The first manned flight is expected to be in space for only 90 minutes. But after separation, the orbital module — with its own propulsion system for autonomous flight — will stay in space for up to eight months. The orbital modules of Shenzhou 3 and 4 had an ELINT capability that included three antennas aimed at Earth to determine the source of ultra-high frequency emissions, plus other antennas designed to detect and locate radar transmissions. The Soviets used similar transmissions to monitor movements of U.S. Navy ships.

It may be true that China's astronauts will not engage in military activities, at least initially, but the orbital module they leave behind is loaded with equipment that will autonomously conduct surveillance from space. Data are downloaded electronically when the spacecraft is over China. The Shenzhou 3 and 4 orbital modules were China's first ELINT satellites. They have enabled Beijing to track U.S. naval movements since March 2002.

31 posted on 10/14/2003 2:23:24 AM PDT by Cincinatus' Wife
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To: All
EU viewed by China as world power to rival US ***France and Germany have been pushing hardest for closer ties with China, hoping to cash in on a lucrative market but also to develop a strategic alliance as a counterweight to American power after the diplomatic trauma of the Iraq war.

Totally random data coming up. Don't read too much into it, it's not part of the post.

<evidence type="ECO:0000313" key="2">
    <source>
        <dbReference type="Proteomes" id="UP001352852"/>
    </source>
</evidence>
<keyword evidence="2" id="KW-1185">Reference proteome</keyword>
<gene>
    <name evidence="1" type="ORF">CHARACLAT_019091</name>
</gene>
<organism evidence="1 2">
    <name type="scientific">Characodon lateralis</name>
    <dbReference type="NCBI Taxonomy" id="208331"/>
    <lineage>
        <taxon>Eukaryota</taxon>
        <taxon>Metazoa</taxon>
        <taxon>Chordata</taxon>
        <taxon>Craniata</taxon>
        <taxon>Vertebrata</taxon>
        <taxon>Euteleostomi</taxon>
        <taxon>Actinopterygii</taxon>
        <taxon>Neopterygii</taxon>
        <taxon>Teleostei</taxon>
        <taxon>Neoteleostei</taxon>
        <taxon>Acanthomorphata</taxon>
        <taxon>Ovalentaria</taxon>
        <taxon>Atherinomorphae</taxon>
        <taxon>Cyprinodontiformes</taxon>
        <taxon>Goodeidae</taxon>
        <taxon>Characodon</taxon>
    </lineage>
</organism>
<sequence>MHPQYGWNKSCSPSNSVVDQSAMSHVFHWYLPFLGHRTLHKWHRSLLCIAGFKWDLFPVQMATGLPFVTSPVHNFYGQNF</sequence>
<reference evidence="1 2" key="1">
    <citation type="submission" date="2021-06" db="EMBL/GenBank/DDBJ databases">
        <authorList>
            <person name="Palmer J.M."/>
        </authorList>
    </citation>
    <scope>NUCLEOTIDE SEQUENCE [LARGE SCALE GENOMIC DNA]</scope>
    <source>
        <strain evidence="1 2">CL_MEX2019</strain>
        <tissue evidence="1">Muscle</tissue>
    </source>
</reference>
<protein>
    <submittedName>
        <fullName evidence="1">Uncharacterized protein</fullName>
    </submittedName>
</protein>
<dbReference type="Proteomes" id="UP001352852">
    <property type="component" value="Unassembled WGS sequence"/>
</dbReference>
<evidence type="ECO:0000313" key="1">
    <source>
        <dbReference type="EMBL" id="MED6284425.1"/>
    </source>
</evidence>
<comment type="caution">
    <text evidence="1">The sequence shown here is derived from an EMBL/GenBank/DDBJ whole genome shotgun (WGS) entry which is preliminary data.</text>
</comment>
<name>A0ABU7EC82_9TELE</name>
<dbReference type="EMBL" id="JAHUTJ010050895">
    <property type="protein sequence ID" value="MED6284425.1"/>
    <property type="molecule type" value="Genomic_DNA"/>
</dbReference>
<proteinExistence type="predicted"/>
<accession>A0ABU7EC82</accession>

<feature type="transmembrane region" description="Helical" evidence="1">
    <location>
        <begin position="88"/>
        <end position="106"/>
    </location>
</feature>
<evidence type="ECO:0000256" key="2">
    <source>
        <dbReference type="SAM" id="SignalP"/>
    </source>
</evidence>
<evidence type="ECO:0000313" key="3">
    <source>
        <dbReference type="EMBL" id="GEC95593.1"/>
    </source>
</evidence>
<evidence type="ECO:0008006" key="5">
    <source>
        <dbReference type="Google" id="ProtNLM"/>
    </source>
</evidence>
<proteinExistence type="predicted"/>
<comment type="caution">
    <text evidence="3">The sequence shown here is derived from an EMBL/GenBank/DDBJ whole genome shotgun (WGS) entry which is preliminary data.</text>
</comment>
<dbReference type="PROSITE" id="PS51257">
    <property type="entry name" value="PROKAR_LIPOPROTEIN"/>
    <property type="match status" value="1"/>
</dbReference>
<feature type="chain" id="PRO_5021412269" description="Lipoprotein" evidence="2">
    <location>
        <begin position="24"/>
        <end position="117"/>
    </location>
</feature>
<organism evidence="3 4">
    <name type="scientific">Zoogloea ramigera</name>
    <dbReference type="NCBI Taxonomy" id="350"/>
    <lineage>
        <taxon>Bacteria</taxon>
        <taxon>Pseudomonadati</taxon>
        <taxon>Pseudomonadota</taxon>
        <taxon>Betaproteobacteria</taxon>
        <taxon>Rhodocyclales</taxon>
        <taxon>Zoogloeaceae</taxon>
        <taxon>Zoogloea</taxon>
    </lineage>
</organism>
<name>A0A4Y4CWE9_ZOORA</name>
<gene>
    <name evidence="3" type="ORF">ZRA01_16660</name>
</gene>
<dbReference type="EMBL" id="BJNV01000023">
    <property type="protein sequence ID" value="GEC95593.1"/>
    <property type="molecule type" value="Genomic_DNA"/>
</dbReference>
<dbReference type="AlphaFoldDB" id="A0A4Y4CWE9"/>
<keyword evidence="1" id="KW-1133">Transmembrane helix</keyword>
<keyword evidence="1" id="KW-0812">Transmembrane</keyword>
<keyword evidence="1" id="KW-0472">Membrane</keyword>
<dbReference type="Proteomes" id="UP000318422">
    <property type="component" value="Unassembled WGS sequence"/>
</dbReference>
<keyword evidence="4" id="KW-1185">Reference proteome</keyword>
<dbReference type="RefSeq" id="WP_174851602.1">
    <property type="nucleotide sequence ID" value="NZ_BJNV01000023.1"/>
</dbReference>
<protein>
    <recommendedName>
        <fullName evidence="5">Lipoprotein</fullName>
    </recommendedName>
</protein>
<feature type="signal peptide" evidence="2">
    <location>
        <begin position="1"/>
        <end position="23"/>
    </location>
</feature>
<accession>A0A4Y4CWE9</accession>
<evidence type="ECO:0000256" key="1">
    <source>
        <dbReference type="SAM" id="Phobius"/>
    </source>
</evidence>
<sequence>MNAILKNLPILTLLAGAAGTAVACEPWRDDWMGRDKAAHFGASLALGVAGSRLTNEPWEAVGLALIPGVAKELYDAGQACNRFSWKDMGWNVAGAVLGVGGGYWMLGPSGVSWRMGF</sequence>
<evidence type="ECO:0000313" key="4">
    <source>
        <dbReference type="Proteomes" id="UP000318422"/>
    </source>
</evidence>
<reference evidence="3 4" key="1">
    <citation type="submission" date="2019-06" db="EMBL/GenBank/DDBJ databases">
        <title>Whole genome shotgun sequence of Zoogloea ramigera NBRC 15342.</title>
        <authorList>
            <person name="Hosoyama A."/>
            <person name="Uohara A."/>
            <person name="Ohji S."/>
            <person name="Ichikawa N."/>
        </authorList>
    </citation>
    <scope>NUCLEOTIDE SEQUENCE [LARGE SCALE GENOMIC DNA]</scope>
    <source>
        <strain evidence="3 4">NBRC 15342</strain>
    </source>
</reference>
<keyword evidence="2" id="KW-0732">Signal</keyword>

Last June, the French defence minister, Michele Alliot-Marie, proposed sharing sensitive military technology with Beijing. She called for a softening of the arms embargo imposed on the country after the Tiananmen Square massacre in 1989.

The Chinese already have the world's second biggest defence budget, £40 million annually, but they have to rely on outdated weaponry bought from Russia and Ukraine.

Yesterday's white paper said the ever-closer military ties rendered the EU embargo a relic from the last century.

China's efforts to court Brussels reflect a new mood of respect for the EU across Asia. India is also rushing to upgrade its ties with Europe, recruiting extra staff to lobby EU officials and MEPs.***

32 posted on 10/14/2003 3:51:42 AM PDT by Cincinatus' Wife
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To: Cincinatus' Wife
That is a good post. I'll have to work harder on Chinese Elint.